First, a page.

(Andy Synn wrote the following review of the new album by Selbst, a band that originated in Venezuela and is now based in Chile. The album will be released on August 7th by Debemur Morti Productions.)
For a while now I’ve been trying to put into words precisely what the difference is between Death Metal and Black Metal.
Oh, I know there are lots of physical, practical differences between the two genres (despite what some people might think) but I’ve often struggled to express what I feel is the fundamental difference which separates and defines the two.
The best way I can think to put it is this – if Death Metal is comparable to another form of art, it would be sculpture. It’s all hammer and tongs, chisel and awl, structure and form. It’s about making a plan, holding it in your mind’s eye, and then beating things into shape, chipping away at the excess, to forge something with real, tangible physicality.
Black Metal though… Black Metal is more abstract. It’s about letting whatever’s inside you (for better or worse) pour out onto the canvas in wild, expressive strokes and lurid, hypnotic patterns.
That’s not to say there isn’t a clear sense of vision behind it – there often is – but this willingness to just cut loose and see what flows out is, in my opinion at least, what makes the genre so utterly visceral, so unexpectedly versatile and, every so often, so breathtakingly vulnerable.
And it’s also what makes Relatos de Angustia one of the best Black Metal albums of the year.
With a sound that’s comparable to both Mgła – particularly in its busy, creative drum work and willingness to let the lead guitar take centre stage – and Schammasch – especially in the vocals, but also in the creative use of atmosphere and ambience throughout – Relatos… will certainly appeal to a large swathe of our readers who like their Black Metal to be as hypnotically immersive as it is hideously intense.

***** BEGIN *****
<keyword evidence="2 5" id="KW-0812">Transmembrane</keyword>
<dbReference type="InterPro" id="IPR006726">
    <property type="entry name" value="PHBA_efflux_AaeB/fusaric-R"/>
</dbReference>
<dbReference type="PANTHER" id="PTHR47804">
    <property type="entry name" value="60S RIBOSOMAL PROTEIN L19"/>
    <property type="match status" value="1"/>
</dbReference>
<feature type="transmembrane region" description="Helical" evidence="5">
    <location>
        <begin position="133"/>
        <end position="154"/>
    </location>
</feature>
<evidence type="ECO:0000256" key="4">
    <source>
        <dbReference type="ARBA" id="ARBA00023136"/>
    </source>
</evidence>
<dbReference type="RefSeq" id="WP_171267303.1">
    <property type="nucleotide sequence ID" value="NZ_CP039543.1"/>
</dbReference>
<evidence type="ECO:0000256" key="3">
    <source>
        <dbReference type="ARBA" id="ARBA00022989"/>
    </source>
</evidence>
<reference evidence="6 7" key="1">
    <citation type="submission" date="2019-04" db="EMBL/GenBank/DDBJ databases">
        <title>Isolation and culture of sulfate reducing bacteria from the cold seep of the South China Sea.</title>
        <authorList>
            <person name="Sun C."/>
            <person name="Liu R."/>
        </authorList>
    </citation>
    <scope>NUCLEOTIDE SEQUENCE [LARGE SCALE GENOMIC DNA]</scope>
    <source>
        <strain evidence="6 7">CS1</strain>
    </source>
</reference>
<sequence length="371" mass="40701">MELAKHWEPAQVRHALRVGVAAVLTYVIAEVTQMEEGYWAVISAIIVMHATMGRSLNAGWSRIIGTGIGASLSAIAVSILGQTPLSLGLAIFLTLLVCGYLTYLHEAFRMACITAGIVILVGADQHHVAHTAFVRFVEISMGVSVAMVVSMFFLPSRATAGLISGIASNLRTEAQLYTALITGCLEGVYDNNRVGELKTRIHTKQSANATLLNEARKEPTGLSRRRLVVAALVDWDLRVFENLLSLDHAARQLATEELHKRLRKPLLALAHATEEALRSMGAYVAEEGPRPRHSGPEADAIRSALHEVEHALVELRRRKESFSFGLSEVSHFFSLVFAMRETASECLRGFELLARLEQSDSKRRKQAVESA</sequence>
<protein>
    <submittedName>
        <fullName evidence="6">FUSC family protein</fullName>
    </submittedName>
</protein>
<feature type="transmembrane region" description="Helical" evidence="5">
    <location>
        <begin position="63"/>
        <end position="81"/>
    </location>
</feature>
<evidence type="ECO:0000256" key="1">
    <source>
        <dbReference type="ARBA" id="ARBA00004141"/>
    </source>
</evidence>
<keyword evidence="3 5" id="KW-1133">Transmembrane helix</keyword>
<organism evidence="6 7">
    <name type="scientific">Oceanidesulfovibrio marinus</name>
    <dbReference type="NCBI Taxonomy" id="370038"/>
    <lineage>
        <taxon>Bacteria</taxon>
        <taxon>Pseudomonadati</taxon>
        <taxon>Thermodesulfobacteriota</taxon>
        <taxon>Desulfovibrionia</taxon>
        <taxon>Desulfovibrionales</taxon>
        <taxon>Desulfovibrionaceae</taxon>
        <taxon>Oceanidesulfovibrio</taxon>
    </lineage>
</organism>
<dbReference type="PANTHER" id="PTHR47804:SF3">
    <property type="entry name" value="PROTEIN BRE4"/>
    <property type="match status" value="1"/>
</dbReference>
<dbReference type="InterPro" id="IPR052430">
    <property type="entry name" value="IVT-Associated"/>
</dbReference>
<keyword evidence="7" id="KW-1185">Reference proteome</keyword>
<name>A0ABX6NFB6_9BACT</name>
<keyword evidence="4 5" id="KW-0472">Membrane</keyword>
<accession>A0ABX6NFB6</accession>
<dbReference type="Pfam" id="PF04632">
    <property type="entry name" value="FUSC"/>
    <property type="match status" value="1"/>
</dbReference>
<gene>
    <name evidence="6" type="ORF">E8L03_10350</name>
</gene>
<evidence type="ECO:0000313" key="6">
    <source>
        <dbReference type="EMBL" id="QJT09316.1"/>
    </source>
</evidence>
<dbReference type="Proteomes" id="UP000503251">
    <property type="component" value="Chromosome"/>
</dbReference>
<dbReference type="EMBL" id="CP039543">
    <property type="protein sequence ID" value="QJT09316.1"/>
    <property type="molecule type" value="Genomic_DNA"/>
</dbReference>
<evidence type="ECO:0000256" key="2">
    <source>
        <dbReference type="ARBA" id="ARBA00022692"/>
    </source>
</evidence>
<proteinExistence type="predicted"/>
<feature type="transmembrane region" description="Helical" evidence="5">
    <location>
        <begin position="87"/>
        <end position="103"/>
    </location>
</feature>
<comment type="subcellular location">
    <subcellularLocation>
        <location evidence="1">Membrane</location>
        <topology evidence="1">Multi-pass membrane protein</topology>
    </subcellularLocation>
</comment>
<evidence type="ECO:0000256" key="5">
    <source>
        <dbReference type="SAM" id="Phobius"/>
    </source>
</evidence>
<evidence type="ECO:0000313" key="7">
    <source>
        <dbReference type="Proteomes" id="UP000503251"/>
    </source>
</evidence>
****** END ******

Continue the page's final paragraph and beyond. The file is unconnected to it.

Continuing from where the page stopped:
By the same token, however, Selbst’s overall sound is (purposefully) neither as polished nor as pristine as their Polish/Swiss cousins, and there’s a certain wildness, a raw and unrefined sense of energy, driving songs like “Deafening Wailing of the Desperate Ones” and “The Depths of Selfishness”, which also recalls the primal power of the Icelandic scene, especially the blood, sweat, ‘n’ blastbeats approach of Misþyrming.
But while these vague sonic similarities and rough comparisons serve to ground the band in the here and now, it’s also eminently clear that the band’s main architect and prime mover, the mysterious multi-instrumentalist known only as N, has a distinct vision in mind for his music, one which helps set it apart from the majority of its peers.
It’s not a restrictive vision though, and that’s something important to point out, as while the album’s predatory focus and restless, reckless sense of forward momentum means that, at a little over forty-one-and-a-half minutes, there’s not an ounce of fat or wasted space to be found, it’s obvious that tracks such as “Silent Soul Throes” and “The Weight of Breathing” have been allowed to develop in their own time and on their own terms, with only the lightest touch on the reins from N to keep them moving in the right direction.